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Re: [TBG] RE: Rigpa Glimpse of the Day

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  • veronica maas
    I agree - I even told the predikant in my christian church that I am a budhist. But I talk a lot about christianity because that is the cultural heritage here
    Message 1 of 11 , May 29, 2006
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      I agree - I even told the predikant in my christian church that I am a budhist.

      But I talk a lot about christianity because that is the cultural heritage here - everybody knows the content of the bible - so this is the easiest way here to talk about religion - when you are just meeting people in the street or in church.

      Anyway, frankly I do not feel I know enough about budhism to talk a lot about it. You see I was raised here in the r.k. religion - I only came into contact with budhism in 1993 or so.

      In the life before this I was married to a moslim - and we lived among very poor people - somewhere in afrika.

      I am glad I am married to a poor african moslim again in this life - I must have liked the life before this. I would like to go back to africa - but my husband says I should stay here.

      I also do not know much about islam - as in islam religion is the job of the man - the only job of the woman is to raise the children and help and support her husband as best as she can.
      That is fine with me - I like it that way.

      So I only know quite a lot about the r.k. religion as I got a lot of sacraments in that church.

      I am very interested in budhism and islam. But you know a lot more about is than I do I am sure.

      All the best,

      Veronica

      Namdrol Tsepal <tenzin111@...> wrote:
      Tashi Deleg!

      Dear Veronica,

      I have no knowledage of what christian's believe. If you were to look at how
      both try to benefit others it does looks the same.

      The only thing I can tell the different between both are in Buddhism we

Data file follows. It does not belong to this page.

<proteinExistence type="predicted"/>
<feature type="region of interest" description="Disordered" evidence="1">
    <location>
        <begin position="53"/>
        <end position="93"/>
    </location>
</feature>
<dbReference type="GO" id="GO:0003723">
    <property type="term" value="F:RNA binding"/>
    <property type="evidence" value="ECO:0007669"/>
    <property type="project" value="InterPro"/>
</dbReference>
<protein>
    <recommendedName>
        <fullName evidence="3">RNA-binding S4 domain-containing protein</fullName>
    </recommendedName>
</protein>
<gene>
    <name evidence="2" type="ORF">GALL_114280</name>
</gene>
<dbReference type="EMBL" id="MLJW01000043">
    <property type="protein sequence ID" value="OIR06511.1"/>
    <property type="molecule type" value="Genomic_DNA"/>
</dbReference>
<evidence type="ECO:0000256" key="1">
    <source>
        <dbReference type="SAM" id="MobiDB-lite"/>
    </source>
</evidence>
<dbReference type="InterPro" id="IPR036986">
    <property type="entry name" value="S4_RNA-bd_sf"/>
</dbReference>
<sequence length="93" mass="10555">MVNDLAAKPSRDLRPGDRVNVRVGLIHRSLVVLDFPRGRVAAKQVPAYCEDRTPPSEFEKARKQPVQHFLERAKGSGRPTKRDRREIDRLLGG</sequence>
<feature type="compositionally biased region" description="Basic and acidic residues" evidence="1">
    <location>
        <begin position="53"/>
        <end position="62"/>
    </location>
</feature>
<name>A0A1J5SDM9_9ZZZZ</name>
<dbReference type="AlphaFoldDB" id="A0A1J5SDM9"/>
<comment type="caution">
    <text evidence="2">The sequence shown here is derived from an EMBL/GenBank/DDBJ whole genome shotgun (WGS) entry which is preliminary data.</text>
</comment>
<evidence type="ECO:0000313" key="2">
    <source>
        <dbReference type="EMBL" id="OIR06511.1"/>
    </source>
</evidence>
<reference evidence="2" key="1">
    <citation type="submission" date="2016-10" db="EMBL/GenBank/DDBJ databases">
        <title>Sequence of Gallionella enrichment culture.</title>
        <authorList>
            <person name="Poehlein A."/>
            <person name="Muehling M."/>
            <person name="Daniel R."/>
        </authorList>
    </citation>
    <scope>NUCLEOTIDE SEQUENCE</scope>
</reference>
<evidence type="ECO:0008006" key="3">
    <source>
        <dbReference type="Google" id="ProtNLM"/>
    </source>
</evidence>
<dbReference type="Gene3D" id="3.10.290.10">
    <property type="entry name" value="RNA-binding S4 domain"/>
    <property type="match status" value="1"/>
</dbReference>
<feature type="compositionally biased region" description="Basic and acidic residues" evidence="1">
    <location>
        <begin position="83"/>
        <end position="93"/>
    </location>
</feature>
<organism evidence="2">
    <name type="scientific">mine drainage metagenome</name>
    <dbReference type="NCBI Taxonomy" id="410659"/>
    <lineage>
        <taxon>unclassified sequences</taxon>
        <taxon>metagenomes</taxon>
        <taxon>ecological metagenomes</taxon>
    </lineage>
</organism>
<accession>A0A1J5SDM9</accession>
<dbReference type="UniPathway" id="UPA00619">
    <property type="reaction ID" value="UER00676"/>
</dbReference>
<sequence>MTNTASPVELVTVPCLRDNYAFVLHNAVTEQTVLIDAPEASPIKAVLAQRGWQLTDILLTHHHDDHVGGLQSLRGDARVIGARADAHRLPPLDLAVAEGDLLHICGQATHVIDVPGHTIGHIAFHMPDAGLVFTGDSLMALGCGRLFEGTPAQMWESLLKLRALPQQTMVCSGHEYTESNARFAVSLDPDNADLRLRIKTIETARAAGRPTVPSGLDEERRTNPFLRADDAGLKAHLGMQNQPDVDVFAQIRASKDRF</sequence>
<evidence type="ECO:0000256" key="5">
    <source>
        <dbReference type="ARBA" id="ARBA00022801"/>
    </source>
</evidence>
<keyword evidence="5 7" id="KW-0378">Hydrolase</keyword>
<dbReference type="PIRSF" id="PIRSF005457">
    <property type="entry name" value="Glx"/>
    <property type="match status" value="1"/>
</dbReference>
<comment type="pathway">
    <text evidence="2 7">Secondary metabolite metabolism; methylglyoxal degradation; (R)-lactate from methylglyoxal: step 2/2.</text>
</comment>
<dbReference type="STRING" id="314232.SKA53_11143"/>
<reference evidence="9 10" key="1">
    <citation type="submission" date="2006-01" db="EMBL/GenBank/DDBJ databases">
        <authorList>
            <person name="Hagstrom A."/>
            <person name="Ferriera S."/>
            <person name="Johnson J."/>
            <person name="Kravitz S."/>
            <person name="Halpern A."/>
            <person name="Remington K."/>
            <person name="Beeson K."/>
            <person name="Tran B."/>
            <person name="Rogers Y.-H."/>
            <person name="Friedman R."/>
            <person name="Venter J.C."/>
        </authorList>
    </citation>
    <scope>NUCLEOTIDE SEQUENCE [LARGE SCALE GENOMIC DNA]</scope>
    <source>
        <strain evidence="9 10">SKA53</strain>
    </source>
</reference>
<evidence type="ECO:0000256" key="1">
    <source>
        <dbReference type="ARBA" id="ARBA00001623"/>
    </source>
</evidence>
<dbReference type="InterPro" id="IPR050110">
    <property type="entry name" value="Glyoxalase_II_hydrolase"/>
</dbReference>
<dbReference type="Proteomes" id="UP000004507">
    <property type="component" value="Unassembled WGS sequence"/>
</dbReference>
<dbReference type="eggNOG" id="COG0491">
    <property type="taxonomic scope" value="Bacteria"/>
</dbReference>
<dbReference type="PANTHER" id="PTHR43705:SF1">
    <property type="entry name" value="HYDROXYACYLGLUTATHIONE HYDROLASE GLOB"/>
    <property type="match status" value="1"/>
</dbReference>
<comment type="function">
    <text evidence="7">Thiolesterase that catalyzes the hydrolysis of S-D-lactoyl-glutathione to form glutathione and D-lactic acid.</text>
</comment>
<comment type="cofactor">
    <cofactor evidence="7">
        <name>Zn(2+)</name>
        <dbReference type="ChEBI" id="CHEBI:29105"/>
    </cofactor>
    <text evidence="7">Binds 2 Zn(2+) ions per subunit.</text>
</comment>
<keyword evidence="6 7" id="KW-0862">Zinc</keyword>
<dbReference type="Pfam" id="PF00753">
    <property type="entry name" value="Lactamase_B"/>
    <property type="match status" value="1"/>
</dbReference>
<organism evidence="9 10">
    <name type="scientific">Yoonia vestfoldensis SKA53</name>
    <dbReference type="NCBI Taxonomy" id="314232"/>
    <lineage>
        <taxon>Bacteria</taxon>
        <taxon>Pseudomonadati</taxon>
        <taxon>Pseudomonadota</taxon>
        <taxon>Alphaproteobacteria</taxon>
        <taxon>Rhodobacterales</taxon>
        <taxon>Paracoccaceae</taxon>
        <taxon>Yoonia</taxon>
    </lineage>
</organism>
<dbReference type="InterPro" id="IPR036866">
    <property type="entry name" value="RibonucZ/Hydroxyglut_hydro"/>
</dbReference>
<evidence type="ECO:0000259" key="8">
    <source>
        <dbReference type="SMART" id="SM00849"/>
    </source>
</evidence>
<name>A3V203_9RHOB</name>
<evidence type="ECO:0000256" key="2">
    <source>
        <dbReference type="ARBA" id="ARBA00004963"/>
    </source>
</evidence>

respect no only the human right but also the animal as well. We should not
      to kill another beings just because we like the taste of their meat, I
      understand to some Christan's some animal are "made" to be human's food.

      As for your question on the psysical suffering the Budha endured when he
      meditated to end all suffering in the world for all beings.

      It do not sound strange to me at all first due to our past cause and
      condition which will not make it easy for us to practice on our path
      suffering maybe expected.

      If you do not understand why Buddha endured the suffering, the only thing I
      can tell you is that he love us more then himself, like a mother would
      endured any suffering for her child.


      Sarwa Mangalam
      May all be Auspicious!
      Namdrol Tsepal





      >From: veronica maas
      >Reply-To: tibetanbuddhistgroup@yahoogroups.com
      >To: tibetanbuddhistgroup@yahoogroups.com
      >Subject: Re: [TBG] RE: Rigpa Glimpse of the Day
      >Date: Thu, 18 May 2006 05:40:16 -0700 (PDT)
      >
      >Am I stupid or does this sound like it comes directly from the r.k. church.
      >
      > With the Budha being God of course
      > Dharma being the true rules and cathegesis of christianity - what
      >christianity is all about.
      > Sangha would stand for the fact that you have to pay back all the
      >christians (budha's) that came and went before you to give you this
      >religion and all other material and spiritual things that you can use.
      > You have to pay for that with your blood and your body - like in the
      >christion communion. You have to work untill your back brakes and you are
      >so pale you feel you have no blood left in yourself.
      >
      > How strange it sounds like the psysical suffering the Budha endured when
      >he meditated to end all suffering in the world for all beings.
      >
      > Does anybody see the link - or is it just me?
      >
      >Namdrol Tsepal wrote:
      > Going for Refuge to the Three Jewels
      >
      >....a buddha is someone who has attained full enlightenment through the
      >cultivation of compassion and the wisdom of no-self, the absence of
      >self-existence. From our discussion we also saw how the Dharma jewel is to
      >be understood as the path by which we can gradually accomplish the same